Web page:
My first reason for travelling was the simple desire to escape Canadian winters. My parents took me to Barbados when I was ten years old and I had the time of my life chasing geckos, swimming in the ocean and (strangely) shopping for Enid Blyton books. I caught a lizard and its tail broke off. I pulled a long dried bean off a tree and it gave me a rash so my parents made me throw the bean away.
Even in my 20s, my first solo international trip was a journey through Mexico in January. I studied Spanish in Mérida and it was WARM! As I chatted with my host family and watched the world go by from the zócalo, I noticed that there was a lot to learn. People had different priorities, and some of them made more sense than my values. Mexicans struggled to survive without privileges that I took for granted. University professors cleaned offices at night to make ends meet.
“Travel broadens the mind.” A cliché perhaps but it can be true. Though, I met some travellers who brought so many prejudices with them that broadening was not possible. Sometimes I’ve missed out on learning opportunities due to my own fear, but when I’ve opened up and made genuine connections, wonderful things have happened.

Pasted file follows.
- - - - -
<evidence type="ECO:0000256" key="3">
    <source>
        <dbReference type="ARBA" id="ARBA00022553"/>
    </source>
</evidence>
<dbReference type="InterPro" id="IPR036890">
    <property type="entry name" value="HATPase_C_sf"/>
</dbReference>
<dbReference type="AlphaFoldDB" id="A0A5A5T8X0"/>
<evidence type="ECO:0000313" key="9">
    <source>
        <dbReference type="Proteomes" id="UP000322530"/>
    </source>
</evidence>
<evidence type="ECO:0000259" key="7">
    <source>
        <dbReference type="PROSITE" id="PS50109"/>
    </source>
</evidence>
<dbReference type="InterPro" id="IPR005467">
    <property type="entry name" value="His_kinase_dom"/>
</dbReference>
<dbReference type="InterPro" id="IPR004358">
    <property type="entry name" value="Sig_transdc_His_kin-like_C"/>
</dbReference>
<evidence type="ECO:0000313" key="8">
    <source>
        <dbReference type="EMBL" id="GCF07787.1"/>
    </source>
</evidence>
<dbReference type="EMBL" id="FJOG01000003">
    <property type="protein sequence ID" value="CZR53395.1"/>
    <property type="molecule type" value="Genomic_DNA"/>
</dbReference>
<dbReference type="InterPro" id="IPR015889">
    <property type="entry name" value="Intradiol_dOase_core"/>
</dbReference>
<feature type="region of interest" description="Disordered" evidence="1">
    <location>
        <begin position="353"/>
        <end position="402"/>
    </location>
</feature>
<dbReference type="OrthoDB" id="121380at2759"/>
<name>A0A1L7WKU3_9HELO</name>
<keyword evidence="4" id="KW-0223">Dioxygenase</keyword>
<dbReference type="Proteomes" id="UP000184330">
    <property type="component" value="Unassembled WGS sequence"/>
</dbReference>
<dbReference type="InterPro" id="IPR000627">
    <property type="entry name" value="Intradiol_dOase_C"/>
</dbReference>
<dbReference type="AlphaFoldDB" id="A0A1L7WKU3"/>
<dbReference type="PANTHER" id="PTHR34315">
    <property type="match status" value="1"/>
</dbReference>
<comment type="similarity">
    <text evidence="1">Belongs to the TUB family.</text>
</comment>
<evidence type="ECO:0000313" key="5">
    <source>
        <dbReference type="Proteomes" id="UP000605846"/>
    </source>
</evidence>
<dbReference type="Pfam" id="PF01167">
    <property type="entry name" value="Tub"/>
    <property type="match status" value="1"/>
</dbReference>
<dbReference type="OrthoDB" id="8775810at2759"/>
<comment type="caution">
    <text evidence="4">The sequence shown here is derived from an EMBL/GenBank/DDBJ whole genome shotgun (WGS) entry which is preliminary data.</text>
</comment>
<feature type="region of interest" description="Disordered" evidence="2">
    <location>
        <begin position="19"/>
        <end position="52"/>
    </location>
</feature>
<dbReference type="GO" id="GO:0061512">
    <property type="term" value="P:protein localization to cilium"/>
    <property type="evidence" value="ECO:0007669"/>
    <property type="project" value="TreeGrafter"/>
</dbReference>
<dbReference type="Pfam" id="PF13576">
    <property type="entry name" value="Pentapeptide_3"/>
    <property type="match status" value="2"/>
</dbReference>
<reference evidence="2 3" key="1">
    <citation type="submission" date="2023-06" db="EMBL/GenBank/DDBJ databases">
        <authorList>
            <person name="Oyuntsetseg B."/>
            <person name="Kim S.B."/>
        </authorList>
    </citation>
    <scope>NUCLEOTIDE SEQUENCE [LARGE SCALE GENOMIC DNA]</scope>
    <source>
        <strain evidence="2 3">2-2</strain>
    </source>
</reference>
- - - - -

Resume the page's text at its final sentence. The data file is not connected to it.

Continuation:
After many years of globetrotting, I feel enriched by all the great people I’ve met, from young lesbians in Laos to environmental activist nuns in India. My favorite travel stories are about unique cultural events and about people who are working to make a difference in their communities. On this page you’ll see some of my pieces from the past, and new writing, photos and videos from journeys to come.
3 responses to “Why do we travel?”
Great new blog…can’t wait to read more!
Your early Barbados experience had so many elements of travel: lizards, shopping, unexplained rashes. How great that you were able to, erm, embrace all of them! Even if the gecko’s tail did fall off.
Thanks for sharing your travels with us.
Thanks for sharing your story! Travel does broaden the mind if one allows.